By Savannah Owens
Most people know July 4th marks the United States’ independence, but did you know that on July 1st-3rd in 1863, also marked a turning point for a different war? That’s right, the Battle of Gettysburg in the Civil War. Here’s a closer look at the significance of July 1st, 2nd, and 3rd.
July 1st-After a victory at Chancellorsville, Confederate General Robert E. Lee brought his troops further North in an attempt to invade the Union. Additionally, “a Confederate division under General Henry Heth marched into Gettysburg hoping to seize supplies, but finding instead three brigades of Union cavalry.” What followed was the beginning of the Battle of Gettysburg.
July 2nd- Some of the most serious fighting in the battle occurred. “After three hours, the battle ended, and the total number of dead at Gettysburg stood at 35,000.” But that number would continue to grow in the next day.
July 3rd-Confederate General George Pickett lead his famous “Pickett’s Charge”-an attack in an attempt to get to the center of Cemetery Ridge, where Union General George Meade and his troops was stationed. Union soldiers did not back down, and instead caused Confederate lines to break. “In less than an hour, more than 7,000 Confederate troops had been killed or wounded.”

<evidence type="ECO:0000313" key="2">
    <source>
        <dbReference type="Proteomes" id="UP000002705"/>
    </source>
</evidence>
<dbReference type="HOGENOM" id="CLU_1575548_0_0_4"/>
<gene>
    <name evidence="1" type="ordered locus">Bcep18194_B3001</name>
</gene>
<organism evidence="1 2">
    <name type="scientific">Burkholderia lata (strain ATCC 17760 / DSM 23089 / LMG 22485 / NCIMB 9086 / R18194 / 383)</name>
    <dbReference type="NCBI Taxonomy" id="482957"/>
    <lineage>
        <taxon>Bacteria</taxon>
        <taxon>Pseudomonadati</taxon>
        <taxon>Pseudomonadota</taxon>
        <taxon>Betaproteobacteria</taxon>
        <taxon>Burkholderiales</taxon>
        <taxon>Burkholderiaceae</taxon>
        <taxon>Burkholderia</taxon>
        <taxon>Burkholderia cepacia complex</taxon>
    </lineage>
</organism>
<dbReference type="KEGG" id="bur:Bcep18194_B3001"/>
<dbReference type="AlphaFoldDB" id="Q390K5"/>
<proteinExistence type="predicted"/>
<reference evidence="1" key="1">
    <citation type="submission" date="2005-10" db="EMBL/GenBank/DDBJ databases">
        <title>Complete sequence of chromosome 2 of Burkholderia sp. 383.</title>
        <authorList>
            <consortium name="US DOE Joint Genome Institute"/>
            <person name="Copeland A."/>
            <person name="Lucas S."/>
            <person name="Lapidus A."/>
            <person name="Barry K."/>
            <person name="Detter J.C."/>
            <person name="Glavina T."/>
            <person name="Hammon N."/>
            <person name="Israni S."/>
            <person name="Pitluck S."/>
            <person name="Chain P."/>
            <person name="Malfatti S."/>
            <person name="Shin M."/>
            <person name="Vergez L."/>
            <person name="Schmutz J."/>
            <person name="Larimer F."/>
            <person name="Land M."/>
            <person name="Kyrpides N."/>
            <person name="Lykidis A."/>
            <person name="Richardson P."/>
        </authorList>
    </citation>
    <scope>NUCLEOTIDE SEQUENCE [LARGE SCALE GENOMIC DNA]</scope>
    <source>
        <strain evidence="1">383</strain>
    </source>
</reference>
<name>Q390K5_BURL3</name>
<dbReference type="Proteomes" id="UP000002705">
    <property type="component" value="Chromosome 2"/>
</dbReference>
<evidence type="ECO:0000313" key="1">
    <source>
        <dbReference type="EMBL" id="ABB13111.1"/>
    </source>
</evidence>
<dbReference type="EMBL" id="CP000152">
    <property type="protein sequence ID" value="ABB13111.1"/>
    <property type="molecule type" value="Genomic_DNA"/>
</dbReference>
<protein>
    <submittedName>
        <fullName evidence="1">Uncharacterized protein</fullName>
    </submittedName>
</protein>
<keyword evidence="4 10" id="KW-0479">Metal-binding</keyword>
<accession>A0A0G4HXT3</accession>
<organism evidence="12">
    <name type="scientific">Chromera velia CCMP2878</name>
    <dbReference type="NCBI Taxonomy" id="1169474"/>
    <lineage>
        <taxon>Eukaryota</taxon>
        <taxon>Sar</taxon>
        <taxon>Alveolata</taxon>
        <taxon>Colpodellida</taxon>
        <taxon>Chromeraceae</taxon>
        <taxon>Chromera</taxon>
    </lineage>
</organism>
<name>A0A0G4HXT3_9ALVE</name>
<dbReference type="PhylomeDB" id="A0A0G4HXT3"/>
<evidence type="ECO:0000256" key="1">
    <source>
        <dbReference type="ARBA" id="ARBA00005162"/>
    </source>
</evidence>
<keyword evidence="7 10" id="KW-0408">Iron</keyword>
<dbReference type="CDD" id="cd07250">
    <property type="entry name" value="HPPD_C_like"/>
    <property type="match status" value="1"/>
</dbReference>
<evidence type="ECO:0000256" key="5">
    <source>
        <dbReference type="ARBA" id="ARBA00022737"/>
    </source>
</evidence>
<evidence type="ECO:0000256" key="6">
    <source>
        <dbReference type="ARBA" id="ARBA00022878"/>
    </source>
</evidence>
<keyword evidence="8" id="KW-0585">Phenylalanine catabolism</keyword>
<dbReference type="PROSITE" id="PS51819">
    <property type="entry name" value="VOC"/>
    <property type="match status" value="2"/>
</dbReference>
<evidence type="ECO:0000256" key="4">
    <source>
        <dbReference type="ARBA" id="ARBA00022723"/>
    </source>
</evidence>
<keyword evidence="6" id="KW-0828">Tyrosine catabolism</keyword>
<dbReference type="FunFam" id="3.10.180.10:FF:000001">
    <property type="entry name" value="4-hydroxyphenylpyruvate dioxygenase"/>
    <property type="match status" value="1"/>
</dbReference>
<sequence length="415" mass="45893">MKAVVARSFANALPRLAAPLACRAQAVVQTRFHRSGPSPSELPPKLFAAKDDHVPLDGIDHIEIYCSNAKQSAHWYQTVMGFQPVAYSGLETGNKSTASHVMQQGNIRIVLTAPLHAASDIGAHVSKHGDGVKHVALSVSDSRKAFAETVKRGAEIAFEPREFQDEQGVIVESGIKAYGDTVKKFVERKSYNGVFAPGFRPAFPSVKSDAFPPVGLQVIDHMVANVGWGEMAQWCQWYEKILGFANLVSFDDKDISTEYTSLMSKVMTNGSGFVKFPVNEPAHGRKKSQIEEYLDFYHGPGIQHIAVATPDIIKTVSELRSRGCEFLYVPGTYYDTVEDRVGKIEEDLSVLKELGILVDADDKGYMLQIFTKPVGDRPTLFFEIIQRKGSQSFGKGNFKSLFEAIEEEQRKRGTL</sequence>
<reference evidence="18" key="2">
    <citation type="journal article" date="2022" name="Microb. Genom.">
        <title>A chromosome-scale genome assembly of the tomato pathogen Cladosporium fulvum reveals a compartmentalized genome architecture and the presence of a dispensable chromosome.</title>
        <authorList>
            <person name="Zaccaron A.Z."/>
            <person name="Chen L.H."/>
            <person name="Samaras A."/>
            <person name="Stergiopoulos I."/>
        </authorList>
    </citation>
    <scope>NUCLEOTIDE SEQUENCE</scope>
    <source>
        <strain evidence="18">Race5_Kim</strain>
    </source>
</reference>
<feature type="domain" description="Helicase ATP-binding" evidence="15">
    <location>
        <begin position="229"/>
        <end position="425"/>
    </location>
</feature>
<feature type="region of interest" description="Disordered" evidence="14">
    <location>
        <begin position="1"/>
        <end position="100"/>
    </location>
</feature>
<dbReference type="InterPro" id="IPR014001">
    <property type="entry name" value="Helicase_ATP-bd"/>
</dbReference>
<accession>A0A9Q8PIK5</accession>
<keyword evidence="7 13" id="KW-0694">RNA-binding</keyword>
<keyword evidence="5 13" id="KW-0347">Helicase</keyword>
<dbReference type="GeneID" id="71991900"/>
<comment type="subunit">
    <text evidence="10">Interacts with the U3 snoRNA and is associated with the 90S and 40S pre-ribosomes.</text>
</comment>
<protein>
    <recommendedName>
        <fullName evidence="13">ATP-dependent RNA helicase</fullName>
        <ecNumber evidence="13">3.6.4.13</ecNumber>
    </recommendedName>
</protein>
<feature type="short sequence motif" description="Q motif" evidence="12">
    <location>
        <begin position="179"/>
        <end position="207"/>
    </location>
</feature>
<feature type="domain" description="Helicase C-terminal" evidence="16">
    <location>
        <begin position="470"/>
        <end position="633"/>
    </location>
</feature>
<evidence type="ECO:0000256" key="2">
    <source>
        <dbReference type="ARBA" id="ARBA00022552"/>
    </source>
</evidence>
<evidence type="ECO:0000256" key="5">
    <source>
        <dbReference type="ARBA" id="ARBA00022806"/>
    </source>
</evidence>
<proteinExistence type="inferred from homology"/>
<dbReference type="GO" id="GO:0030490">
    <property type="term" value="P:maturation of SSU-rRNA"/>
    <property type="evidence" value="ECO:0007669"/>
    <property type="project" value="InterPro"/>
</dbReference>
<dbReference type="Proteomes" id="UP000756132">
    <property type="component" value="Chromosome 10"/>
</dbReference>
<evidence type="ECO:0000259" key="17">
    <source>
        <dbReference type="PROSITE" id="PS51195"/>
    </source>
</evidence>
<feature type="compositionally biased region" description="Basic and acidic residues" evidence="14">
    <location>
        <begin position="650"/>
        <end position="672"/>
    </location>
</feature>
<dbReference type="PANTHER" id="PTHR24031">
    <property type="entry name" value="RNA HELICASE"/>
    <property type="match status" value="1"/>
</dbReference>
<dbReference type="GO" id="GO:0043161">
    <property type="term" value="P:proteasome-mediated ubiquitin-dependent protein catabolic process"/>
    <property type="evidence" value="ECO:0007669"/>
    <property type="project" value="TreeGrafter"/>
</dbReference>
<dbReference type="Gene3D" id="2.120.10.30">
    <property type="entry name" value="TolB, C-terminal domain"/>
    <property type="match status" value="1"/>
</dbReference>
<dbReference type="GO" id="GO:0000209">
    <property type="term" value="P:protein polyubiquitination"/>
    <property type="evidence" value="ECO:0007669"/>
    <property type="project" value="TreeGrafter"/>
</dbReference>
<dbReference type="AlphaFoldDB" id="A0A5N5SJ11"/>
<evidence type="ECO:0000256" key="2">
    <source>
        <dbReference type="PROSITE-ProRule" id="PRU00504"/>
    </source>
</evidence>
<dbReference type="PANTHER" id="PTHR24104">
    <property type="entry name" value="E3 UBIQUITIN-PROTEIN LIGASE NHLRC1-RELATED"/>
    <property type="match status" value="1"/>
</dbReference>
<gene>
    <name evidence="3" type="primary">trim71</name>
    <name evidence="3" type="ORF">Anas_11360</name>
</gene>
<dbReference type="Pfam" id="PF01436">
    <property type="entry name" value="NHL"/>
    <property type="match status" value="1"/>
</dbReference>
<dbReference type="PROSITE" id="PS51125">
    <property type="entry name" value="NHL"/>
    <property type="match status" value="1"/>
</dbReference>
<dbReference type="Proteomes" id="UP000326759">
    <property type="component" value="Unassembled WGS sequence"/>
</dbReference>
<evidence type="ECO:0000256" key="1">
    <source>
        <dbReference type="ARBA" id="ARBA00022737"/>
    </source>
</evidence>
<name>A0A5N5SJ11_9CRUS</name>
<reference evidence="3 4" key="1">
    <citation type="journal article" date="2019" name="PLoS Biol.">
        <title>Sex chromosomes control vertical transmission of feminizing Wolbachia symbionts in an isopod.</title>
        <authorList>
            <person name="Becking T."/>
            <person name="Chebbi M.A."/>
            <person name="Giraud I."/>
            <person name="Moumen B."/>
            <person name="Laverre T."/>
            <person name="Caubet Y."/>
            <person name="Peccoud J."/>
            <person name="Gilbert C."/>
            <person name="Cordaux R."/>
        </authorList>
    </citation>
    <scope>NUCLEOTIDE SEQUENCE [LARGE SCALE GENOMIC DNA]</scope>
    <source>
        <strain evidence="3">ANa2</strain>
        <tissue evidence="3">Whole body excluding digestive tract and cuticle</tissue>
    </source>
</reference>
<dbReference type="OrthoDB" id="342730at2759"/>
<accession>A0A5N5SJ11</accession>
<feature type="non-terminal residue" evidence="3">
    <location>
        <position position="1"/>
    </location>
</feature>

“Both armies, exhausted, held their positions until the night of July 4, when Lee withdrew.”
Many people consider the Battle of Gettysburg the turning point in the Civil War. To put the number of casualties in in perspective, according to government archives, 58,220 US soldiers lost their lives from 1955 to 1975 in the Vietnam war. In the three days of battle at Gettysburg, Union and Confederate casualties would be over 51,000 killed, wounded or captured in what became the largest battle ever fought in North America. It is difficult to know the true numbers killed at Gettysburg as over 10,000 soldiers were listed as missing and medical care given the wounded was primitive at best. It is said that amputated limbs were stacked in heaps and buried together. Many animals were lost as well – with estimates of over 5,000 horses and mules killed.
“On November 19, 1863, President Lincoln delivered his famous Gettysburg Address during the dedication of a new national cemetery at the site of the Battle of Gettysburg. The Civil War effectively ended with the surrender of General Lee’s Army of Northern Virginia in April 1865.”